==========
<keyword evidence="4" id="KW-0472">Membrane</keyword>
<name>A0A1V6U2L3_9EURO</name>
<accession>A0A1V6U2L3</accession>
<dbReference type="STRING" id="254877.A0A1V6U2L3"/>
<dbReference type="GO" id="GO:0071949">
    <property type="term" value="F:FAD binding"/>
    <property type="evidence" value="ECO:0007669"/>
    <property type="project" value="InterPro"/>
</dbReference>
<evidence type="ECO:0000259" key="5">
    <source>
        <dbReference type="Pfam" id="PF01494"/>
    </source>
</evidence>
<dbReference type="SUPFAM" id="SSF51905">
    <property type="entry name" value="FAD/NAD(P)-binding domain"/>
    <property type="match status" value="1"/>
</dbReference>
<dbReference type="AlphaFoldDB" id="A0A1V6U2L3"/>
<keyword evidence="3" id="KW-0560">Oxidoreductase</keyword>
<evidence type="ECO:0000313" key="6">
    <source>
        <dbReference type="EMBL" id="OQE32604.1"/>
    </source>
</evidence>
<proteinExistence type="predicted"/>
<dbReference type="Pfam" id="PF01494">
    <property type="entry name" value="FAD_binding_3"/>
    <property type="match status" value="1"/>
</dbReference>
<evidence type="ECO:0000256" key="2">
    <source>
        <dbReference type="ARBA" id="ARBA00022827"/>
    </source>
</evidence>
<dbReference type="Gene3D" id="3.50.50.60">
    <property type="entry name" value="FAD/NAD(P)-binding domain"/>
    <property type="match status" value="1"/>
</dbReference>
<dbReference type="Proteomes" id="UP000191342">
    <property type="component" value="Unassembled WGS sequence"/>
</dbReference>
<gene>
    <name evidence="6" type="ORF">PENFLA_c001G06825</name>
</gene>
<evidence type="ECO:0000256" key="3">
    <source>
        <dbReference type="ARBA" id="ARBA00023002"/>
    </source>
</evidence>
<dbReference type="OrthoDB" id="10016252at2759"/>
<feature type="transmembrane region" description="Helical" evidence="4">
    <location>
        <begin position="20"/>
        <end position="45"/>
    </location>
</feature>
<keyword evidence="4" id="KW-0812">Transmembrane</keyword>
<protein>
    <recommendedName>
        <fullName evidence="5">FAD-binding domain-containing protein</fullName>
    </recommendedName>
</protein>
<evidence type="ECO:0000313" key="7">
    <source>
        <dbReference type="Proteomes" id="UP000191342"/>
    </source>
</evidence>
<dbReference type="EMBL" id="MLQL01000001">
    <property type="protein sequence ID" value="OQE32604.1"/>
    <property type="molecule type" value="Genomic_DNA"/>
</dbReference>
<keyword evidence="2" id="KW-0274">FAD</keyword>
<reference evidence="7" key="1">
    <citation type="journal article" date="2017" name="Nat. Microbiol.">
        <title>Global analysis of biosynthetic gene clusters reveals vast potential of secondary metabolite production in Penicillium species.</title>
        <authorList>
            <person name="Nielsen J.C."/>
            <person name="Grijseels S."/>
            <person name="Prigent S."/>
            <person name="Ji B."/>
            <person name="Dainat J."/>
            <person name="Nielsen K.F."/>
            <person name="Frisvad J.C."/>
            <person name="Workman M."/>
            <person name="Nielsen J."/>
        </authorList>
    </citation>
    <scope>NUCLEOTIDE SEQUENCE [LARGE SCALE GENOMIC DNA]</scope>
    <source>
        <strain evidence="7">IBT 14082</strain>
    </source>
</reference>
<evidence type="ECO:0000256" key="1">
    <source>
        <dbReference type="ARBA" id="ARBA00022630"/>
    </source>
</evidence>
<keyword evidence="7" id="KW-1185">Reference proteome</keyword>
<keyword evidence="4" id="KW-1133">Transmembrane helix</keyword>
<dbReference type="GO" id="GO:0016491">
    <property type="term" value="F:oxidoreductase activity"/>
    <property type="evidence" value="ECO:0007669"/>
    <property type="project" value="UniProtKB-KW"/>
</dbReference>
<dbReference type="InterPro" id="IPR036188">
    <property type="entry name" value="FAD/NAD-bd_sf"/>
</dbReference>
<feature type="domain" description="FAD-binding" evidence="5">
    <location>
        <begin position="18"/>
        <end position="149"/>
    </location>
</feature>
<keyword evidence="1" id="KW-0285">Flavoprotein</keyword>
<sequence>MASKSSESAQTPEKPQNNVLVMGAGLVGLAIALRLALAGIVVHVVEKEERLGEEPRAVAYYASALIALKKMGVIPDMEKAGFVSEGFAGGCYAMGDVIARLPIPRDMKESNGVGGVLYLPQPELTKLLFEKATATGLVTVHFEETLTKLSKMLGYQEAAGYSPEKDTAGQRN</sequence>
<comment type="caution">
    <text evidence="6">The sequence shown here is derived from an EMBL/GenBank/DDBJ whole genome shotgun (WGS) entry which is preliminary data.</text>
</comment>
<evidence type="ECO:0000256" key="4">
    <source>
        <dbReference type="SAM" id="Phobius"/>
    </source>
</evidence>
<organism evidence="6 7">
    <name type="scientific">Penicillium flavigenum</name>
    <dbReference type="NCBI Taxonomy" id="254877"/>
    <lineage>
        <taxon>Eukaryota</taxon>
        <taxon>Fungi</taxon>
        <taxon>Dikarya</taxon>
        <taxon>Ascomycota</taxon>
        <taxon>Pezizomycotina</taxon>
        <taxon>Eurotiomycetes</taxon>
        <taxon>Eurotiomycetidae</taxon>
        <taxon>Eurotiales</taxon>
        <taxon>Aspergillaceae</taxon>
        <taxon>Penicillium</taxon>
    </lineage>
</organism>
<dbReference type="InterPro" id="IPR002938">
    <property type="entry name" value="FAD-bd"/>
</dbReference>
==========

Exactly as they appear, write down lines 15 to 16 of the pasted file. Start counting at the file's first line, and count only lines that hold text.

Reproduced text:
<dbReference type="SUPFAM" id="SSF51905">
    <property type="entry name" value="FAD/NAD(P)-binding domain"/>